Prey attack sequence

Females were offered a single termite worker. The termite was placed on the female’s web 2.0 cm from the test female, and the capture sequence was recorded. We recorded (i) the time taken to orient to the prey item or the first intention movement exhibited by the female (‘latency of response’), (ii) the time from first response until a female made contact with the prey (‘latency to attack’) and (iii) the number of bites issued before feeding.

Statistical methods

To address the question of whether individual-level trait correlations (the behavioural syndrome) predict population-level trait differences, we first used nonparametric anovas (Kruskal–Wallis test) to test whether populations were significantly different for the individual traits studied. We then evaluated within- and between-population trait correlations to test the consistency of the behavioural syndrome.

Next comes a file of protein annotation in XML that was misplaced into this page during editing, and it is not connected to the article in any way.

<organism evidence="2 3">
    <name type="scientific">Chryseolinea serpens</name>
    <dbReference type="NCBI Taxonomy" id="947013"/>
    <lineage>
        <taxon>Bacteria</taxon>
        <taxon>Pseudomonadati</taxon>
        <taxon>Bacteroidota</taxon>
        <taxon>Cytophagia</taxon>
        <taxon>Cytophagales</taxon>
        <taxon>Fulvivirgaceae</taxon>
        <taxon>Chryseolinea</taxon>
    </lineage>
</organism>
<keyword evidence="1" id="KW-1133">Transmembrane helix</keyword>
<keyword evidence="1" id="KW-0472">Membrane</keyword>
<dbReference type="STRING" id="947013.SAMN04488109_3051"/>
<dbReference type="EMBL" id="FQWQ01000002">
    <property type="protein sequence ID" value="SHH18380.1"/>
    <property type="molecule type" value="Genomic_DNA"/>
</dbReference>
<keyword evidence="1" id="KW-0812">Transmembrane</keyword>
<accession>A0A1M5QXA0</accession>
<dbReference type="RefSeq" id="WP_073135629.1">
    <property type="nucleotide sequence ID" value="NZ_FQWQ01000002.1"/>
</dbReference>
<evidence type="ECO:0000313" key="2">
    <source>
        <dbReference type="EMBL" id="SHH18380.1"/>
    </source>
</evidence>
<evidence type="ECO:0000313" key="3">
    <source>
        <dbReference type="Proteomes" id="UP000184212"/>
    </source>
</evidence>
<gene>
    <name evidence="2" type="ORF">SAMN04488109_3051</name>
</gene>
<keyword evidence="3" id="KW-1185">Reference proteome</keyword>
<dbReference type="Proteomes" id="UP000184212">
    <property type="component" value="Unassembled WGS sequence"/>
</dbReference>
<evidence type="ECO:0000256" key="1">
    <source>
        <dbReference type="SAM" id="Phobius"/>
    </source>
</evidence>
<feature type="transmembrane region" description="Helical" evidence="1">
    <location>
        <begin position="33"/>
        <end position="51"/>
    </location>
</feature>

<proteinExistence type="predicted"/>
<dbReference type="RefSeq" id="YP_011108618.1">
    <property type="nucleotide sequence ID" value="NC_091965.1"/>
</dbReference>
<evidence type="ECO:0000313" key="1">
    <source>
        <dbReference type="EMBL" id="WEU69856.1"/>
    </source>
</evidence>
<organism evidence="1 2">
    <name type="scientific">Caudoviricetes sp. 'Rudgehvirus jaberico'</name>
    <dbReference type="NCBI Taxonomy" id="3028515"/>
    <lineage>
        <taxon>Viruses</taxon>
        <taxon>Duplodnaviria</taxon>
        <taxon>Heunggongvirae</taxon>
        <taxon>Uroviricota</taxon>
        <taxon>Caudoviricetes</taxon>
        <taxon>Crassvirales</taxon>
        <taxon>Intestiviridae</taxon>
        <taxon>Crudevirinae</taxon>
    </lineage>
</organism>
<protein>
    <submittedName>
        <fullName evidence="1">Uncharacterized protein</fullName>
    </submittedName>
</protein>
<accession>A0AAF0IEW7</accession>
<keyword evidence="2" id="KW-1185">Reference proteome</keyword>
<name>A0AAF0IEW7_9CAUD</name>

Nonparametric Spearman’s correlations were used to assess within- and between-population trait correlations. We used ancova to determine whether the relationship between inter-individual distance (our measurement of ‘sociality’) and other behaviour differed among populations (Main effect: population, Covariate: Inter-individual distance). A significant main effect indicates one or more populations shifted in one trait type without a corresponding shift in the other (i.e. that individuals of the same social tendency are more or less aggressive among populations). A significant interaction term between inter-individual distance and population indicates the slopes of the lines differ among populations (i.e. the magnitude or direction of the relationship). If both individual differences and population differences reflect a single strongly integrated behavioural syndrome, we would expect a strong effect of the covariate and no significant population or interaction terms. Visual inspection of the residuals for our within population analyses indicated right skew and heteroscedasticity for several traits, and thus, our response variables were log-transformed for our ancova analyses.